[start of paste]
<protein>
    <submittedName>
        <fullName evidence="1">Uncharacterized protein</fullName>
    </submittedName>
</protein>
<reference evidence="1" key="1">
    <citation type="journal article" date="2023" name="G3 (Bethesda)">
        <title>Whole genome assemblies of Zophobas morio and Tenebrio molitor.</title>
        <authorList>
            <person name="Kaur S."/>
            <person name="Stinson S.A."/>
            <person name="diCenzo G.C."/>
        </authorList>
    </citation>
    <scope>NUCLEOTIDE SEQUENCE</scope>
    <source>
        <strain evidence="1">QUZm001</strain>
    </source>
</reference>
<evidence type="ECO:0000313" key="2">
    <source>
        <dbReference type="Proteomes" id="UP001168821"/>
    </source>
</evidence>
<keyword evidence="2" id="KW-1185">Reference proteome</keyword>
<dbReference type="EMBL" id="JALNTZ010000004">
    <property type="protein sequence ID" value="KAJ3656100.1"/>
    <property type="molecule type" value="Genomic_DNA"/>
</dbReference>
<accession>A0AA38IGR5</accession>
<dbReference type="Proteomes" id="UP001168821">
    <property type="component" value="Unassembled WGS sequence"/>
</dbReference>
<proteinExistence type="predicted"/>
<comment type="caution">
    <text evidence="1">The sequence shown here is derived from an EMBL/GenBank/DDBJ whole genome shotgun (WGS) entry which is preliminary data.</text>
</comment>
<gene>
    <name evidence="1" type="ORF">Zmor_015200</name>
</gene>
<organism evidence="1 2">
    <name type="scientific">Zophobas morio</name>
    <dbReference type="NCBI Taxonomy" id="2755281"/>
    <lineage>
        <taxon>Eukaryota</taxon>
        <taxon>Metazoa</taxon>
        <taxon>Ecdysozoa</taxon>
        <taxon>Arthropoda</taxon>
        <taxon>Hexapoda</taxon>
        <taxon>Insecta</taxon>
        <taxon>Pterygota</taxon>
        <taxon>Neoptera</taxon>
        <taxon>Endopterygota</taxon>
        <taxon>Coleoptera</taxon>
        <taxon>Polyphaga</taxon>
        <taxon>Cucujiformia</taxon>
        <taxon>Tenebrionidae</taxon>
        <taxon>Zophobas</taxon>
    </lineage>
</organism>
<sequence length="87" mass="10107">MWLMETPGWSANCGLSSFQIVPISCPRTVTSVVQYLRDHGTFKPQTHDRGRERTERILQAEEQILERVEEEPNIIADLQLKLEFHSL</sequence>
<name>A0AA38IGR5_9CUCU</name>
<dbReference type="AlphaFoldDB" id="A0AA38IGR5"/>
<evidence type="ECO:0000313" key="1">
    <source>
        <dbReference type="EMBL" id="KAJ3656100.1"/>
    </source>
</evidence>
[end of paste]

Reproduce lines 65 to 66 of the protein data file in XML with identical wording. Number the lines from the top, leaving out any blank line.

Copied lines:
    <source>
        <dbReference type="EMBL" id="KAJ3656100.1"/>